But people here are going to engage in high-level debates about socialism, "reading the bill," cutting spending, balancing the budget. They are engaged with general principles, with broad narratives, with morality plays. That stuff is pretty interesting.

What's ironic about this "read the bill" nonsense is that it really just another example of how the public is just not interested in the details. No one wants to read the bill, but people want to complain about lawyers, complexity, injustices, the decline of society.
9.24.2009 3:04pm
Mac (mail):
LN,

There were plenty of people at Townhalls who had read the Bill. I read a number of portions of it. When people feel they are going to get screwed, they tend to be much more mindful of the details. Unlike Members of Congress who are content to be doing the screwing.
9.24.2009 3:10pm
Harry Schell (mail):
I think in many cases it should be a requirement that not only Congress and otehr politicians read and understand what they are doing but also live with the consequences as citizens do (daily), not just at election time.

Such as: FICA, personal savings and maybe a 401k are good enough for citizens, so Congresscritters should be happy with the same. Medicare, ditto. Affirmative action, ditto. Light bulbs, ditto. Citizens are denied any means of effective self-defense, then all must be safe and people like Mike Bloomberg don't need an NYPD escort (he can use his own money to hire the guns to protect him).

Any number of things...
9.24.2009 3:24pm
Salaryman (mail):
Forget requiring that Congresspersons read the bills before they vote. Just mandate that any bill has to be posted online in its entirety for a specified period before being voted on and that it must be passed in the posted form. The American people would therefore have a chance to review, comment upon, ridicule, laud, protest and/or support whatever statute is being proposed. You could have a two-thirds supermajority requirement for asserted "emergencies" (if it is so urgent that a bill get passed w/o giving voters the chance to review it and pressure their representatives one way or the other, you should be able to get 67% support for it, right?).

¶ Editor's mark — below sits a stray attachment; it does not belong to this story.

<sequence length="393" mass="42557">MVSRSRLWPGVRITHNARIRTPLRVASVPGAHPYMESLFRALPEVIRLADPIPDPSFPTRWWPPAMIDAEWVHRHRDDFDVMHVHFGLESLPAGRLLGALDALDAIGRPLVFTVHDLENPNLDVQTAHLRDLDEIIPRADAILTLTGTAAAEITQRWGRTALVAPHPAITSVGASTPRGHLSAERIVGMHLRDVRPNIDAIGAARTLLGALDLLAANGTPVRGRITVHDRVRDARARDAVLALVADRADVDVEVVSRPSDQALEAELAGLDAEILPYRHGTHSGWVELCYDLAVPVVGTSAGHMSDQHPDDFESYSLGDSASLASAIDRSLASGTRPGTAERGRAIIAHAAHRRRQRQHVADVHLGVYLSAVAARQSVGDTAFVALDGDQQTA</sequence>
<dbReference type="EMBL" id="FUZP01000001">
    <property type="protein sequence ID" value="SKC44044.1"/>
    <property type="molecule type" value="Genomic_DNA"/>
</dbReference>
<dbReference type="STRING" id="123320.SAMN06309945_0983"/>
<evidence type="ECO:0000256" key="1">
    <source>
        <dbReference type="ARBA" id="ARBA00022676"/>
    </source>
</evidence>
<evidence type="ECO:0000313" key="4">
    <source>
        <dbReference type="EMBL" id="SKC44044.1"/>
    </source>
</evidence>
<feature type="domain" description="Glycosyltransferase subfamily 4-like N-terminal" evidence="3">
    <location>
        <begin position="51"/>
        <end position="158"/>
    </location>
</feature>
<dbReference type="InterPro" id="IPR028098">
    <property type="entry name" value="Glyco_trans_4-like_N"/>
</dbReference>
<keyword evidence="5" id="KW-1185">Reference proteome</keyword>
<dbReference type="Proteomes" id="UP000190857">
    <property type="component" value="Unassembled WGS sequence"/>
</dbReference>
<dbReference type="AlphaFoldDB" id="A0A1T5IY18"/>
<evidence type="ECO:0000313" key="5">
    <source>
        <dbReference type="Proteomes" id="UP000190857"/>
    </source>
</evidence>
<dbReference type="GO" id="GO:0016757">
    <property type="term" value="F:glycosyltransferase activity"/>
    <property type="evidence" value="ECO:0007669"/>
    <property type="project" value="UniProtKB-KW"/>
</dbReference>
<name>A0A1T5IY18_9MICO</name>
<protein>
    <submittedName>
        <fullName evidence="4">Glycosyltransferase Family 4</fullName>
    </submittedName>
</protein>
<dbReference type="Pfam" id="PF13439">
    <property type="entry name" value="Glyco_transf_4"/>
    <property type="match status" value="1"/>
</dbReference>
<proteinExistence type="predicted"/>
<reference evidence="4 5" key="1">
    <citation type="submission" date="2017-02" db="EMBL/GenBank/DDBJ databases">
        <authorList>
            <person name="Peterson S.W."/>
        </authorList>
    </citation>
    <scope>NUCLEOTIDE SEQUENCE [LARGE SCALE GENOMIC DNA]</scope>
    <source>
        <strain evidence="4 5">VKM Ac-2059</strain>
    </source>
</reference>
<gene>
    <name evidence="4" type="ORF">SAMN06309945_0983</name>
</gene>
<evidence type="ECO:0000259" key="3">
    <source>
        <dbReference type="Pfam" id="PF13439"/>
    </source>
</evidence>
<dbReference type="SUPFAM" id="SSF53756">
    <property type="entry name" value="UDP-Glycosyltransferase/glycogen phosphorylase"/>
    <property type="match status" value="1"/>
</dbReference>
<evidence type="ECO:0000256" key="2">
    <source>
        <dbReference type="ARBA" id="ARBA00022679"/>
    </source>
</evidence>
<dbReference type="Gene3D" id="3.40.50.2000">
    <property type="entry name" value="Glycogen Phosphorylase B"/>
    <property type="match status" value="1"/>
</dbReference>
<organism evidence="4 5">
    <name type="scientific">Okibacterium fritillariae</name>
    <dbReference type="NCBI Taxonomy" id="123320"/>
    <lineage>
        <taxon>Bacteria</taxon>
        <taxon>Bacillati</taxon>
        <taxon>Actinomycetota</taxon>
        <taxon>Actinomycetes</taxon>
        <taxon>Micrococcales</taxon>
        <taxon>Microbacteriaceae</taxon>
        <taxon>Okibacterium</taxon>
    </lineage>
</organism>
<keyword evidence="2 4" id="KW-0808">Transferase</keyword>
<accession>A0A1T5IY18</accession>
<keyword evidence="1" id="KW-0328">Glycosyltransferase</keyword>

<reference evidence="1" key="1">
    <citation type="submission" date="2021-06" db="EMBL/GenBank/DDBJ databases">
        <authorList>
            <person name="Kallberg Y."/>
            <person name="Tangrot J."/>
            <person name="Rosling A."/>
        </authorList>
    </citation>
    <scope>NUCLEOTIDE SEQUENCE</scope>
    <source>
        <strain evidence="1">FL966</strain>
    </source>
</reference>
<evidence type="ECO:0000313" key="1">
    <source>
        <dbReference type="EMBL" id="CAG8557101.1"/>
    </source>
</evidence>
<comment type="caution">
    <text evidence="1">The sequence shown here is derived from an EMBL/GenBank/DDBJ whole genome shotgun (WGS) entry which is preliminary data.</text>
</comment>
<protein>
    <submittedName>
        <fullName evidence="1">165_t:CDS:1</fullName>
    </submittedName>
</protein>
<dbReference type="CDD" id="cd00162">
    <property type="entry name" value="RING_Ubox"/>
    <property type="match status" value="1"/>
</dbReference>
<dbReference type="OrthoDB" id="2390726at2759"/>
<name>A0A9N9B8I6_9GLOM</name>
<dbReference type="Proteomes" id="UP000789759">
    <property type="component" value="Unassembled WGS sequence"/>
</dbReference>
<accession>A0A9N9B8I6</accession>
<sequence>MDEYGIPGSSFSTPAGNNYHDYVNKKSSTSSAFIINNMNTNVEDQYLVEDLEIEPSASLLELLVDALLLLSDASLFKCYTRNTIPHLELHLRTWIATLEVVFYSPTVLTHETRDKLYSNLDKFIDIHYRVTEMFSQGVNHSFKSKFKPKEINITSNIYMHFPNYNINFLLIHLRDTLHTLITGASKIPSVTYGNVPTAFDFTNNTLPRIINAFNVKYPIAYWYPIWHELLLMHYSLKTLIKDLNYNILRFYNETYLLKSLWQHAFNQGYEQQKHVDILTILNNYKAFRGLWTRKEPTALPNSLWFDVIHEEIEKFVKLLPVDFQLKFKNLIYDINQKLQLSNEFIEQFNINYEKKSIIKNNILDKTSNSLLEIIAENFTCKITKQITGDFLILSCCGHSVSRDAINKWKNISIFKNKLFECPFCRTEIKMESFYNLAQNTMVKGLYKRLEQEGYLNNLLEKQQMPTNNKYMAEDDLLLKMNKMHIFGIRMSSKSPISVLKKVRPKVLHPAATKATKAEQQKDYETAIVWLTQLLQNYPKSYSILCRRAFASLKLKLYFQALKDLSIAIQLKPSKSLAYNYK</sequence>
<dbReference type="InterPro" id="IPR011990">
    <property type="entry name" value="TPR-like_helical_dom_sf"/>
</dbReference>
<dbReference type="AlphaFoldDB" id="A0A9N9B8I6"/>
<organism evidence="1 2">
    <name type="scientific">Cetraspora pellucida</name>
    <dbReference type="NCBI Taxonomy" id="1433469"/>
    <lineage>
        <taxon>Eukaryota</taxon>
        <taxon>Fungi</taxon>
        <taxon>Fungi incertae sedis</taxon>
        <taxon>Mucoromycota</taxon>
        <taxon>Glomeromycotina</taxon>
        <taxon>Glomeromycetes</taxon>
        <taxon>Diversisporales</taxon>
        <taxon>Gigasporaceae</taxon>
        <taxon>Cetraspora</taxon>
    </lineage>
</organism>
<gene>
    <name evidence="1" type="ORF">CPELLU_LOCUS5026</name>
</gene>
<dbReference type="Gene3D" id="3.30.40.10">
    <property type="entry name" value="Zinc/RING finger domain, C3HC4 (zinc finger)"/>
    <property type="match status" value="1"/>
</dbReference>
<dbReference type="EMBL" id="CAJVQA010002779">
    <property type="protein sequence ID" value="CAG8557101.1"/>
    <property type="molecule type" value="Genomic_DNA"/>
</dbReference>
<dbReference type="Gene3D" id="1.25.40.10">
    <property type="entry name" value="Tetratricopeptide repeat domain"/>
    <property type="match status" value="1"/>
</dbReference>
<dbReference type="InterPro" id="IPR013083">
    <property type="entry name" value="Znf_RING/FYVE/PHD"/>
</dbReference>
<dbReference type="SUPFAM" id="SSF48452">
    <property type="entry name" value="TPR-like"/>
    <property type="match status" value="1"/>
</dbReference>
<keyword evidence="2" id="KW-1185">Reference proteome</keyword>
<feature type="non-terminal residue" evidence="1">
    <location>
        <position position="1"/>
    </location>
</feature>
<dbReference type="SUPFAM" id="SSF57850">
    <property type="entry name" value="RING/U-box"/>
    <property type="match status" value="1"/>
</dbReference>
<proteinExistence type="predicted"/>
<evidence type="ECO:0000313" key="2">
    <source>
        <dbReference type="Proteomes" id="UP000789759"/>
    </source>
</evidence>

9.24.2009 3:52pm
Mac (mail):

Salaryman,

Just mandate that any bill has to be posted online in its entirety for a specified period before being voted on and that it must be passed in the posted form


Here, here! Great idea.


Harry Schell (mail):
I think in many cases it should be a requirement that not only Congress and otehr politicians read and understand what they are doing but also live with the consequences as citizens do (daily), not just at election time.



Yes, including health care. Is it totally lost on the health care "reform" supporters that Congress has specificcaly exempted themselves?
9.24.2009 4:01pm
Barry Kirk (mail) (www):
Salaryman,

Look at my post above... I think we are on the same page...

The point is that if a bill is posted and frozen for a time period before a vote... It no longer becomes necessary for the representatives to read the bill.

The constituents for that representative will have time to read it, or read a trusted source that provides mummeries and they will have time to inform their representative of their feelings about a bill.

The point is that it will allow the people to become much more engaged in the process... Ooops did I say something "dangerous" ;)
9.24.2009 4:04pm
Barry Kirk (mail) (www):
Just had another thought...

Freeze the bill until after the next election. Have the legislature and any one running for office commit before the election to how they will vote on pending legislation.